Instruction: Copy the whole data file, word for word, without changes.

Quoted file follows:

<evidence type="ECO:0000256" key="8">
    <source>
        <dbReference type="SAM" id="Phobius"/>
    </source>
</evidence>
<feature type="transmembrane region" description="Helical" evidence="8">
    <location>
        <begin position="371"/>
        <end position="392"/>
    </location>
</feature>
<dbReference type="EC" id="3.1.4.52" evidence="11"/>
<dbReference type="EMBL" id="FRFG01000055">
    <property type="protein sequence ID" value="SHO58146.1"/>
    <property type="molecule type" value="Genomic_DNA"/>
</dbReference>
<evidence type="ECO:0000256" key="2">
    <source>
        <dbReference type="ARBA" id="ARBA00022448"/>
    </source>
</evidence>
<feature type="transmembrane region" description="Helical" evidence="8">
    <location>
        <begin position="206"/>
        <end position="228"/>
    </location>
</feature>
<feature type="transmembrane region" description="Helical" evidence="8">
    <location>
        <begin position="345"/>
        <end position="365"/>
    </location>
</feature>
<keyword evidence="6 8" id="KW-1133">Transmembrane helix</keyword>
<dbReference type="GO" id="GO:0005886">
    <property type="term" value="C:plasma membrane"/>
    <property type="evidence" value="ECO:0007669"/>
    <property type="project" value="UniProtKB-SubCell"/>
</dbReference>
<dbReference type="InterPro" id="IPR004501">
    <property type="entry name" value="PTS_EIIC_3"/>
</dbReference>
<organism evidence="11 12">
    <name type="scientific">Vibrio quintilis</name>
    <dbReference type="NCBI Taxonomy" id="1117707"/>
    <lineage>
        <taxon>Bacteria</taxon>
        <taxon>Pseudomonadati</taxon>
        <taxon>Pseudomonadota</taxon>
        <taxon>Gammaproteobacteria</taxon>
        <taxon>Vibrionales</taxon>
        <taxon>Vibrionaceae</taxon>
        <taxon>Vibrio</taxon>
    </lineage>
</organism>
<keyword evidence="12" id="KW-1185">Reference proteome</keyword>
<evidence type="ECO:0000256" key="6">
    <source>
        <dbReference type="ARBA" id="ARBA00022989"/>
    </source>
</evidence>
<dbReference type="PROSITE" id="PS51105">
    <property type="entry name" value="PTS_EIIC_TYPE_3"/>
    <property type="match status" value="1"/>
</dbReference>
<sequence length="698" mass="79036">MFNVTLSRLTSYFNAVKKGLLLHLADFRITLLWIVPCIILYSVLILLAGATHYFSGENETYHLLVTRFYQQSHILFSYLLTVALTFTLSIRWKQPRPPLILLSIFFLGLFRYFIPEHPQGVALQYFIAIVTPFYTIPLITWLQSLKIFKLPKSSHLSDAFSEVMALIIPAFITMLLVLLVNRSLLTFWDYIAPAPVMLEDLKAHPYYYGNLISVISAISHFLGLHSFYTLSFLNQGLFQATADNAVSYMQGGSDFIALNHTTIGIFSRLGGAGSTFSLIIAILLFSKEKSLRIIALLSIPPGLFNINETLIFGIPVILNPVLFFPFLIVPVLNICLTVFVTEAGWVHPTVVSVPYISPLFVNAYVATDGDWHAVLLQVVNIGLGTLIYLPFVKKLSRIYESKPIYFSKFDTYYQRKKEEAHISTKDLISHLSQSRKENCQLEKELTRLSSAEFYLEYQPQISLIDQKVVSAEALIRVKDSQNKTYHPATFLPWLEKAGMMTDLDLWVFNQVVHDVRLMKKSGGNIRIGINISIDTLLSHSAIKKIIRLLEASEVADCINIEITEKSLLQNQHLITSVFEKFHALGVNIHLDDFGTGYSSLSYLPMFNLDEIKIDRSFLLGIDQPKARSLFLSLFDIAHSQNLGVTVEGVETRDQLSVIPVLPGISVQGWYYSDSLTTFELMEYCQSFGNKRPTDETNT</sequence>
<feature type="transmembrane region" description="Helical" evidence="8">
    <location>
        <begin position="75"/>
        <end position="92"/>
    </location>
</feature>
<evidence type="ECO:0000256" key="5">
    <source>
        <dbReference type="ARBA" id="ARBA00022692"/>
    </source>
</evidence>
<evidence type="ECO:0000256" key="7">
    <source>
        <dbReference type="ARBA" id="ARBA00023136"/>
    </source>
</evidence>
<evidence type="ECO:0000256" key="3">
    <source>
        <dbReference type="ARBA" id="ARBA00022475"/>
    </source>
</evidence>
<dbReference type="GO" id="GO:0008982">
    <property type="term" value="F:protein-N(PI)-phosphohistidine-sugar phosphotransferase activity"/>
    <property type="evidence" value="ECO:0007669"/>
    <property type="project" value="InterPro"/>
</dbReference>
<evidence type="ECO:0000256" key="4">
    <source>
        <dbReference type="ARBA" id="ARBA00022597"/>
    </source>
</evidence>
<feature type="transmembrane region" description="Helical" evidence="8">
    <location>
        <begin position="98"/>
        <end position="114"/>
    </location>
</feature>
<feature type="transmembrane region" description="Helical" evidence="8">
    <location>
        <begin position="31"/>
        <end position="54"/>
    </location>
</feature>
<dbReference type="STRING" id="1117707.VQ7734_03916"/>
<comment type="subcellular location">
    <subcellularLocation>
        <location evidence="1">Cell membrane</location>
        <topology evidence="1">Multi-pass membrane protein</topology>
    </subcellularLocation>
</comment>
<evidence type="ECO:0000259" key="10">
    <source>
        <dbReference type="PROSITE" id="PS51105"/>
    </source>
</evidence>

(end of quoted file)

<evidence type="ECO:0000256" key="8">
    <source>
        <dbReference type="SAM" id="Phobius"/>
    </source>
</evidence>
<feature type="transmembrane region" description="Helical" evidence="8">
    <location>
        <begin position="371"/>
        <end position="392"/>
    </location>
</feature>
<dbReference type="EC" id="3.1.4.52" evidence="11"/>
<dbReference type="EMBL" id="FRFG01000055">
    <property type="protein sequence ID" value="SHO58146.1"/>
    <property type="molecule type" value="Genomic_DNA"/>
</dbReference>
<evidence type="ECO:0000256" key="2">
    <source>
        <dbReference type="ARBA" id="ARBA00022448"/>
    </source>
</evidence>
<feature type="transmembrane region" description="Helical" evidence="8">
    <location>
        <begin position="206"/>
        <end position="228"/>
    </location>
</feature>
<feature type="transmembrane region" description="Helical" evidence="8">
    <location>
        <begin position="345"/>
        <end position="365"/>
    </location>
</feature>
<keyword evidence="6 8" id="KW-1133">Transmembrane helix</keyword>
<dbReference type="GO" id="GO:0005886">
    <property type="term" value="C:plasma membrane"/>
    <property type="evidence" value="ECO:0007669"/>
    <property type="project" value="UniProtKB-SubCell"/>
</dbReference>
<dbReference type="InterPro" id="IPR004501">
    <property type="entry name" value="PTS_EIIC_3"/>
</dbReference>
<organism evidence="11 12">
    <name type="scientific">Vibrio quintilis</name>
    <dbReference type="NCBI Taxonomy" id="1117707"/>
    <lineage>
        <taxon>Bacteria</taxon>
        <taxon>Pseudomonadati</taxon>
        <taxon>Pseudomonadota</taxon>
        <taxon>Gammaproteobacteria</taxon>
        <taxon>Vibrionales</taxon>
        <taxon>Vibrionaceae</taxon>
        <taxon>Vibrio</taxon>
    </lineage>
</organism>
<keyword evidence="12" id="KW-1185">Reference proteome</keyword>
<evidence type="ECO:0000256" key="6">
    <source>
        <dbReference type="ARBA" id="ARBA00022989"/>
    </source>
</evidence>
<dbReference type="PROSITE" id="PS51105">
    <property type="entry name" value="PTS_EIIC_TYPE_3"/>
    <property type="match status" value="1"/>
</dbReference>
<sequence length="698" mass="79036">MFNVTLSRLTSYFNAVKKGLLLHLADFRITLLWIVPCIILYSVLILLAGATHYFSGENETYHLLVTRFYQQSHILFSYLLTVALTFTLSIRWKQPRPPLILLSIFFLGLFRYFIPEHPQGVALQYFIAIVTPFYTIPLITWLQSLKIFKLPKSSHLSDAFSEVMALIIPAFITMLLVLLVNRSLLTFWDYIAPAPVMLEDLKAHPYYYGNLISVISAISHFLGLHSFYTLSFLNQGLFQATADNAVSYMQGGSDFIALNHTTIGIFSRLGGAGSTFSLIIAILLFSKEKSLRIIALLSIPPGLFNINETLIFGIPVILNPVLFFPFLIVPVLNICLTVFVTEAGWVHPTVVSVPYISPLFVNAYVATDGDWHAVLLQVVNIGLGTLIYLPFVKKLSRIYESKPIYFSKFDTYYQRKKEEAHISTKDLISHLSQSRKENCQLEKELTRLSSAEFYLEYQPQISLIDQKVVSAEALIRVKDSQNKTYHPATFLPWLEKAGMMTDLDLWVFNQVVHDVRLMKKSGGNIRIGINISIDTLLSHSAIKKIIRLLEASEVADCINIEITEKSLLQNQHLITSVFEKFHALGVNIHLDDFGTGYSSLSYLPMFNLDEIKIDRSFLLGIDQPKARSLFLSLFDIAHSQNLGVTVEGVETRDQLSVIPVLPGISVQGWYYSDSLTTFELMEYCQSFGNKRPTDETNT</sequence>
<feature type="transmembrane region" description="Helical" evidence="8">
    <location>
        <begin position="75"/>
        <end position="92"/>
    </location>
</feature>
<evidence type="ECO:0000256" key="5">
    <source>
        <dbReference type="ARBA" id="ARBA00022692"/>
    </source>
</evidence>
<evidence type="ECO:0000256" key="7">
    <source>
        <dbReference type="ARBA" id="ARBA00023136"/>
    </source>
</evidence>
<evidence type="ECO:0000256" key="3">
    <source>
        <dbReference type="ARBA" id="ARBA00022475"/>
    </source>
</evidence>
<dbReference type="GO" id="GO:0008982">
    <property type="term" value="F:protein-N(PI)-phosphohistidine-sugar phosphotransferase activity"/>
    <property type="evidence" value="ECO:0007669"/>
    <property type="project" value="InterPro"/>
</dbReference>
<evidence type="ECO:0000256" key="4">
    <source>
        <dbReference type="ARBA" id="ARBA00022597"/>
    </source>
</evidence>
<feature type="transmembrane region" description="Helical" evidence="8">
    <location>
        <begin position="98"/>
        <end position="114"/>
    </location>
</feature>
<feature type="transmembrane region" description="Helical" evidence="8">
    <location>
        <begin position="31"/>
        <end position="54"/>
    </location>
</feature>
<dbReference type="STRING" id="1117707.VQ7734_03916"/>
<comment type="subcellular location">
    <subcellularLocation>
        <location evidence="1">Cell membrane</location>
        <topology evidence="1">Multi-pass membrane protein</topology>
    </subcellularLocation>
</comment>
<evidence type="ECO:0000259" key="10">
    <source>
        <dbReference type="PROSITE" id="PS51105"/>
    </source>
</evidence>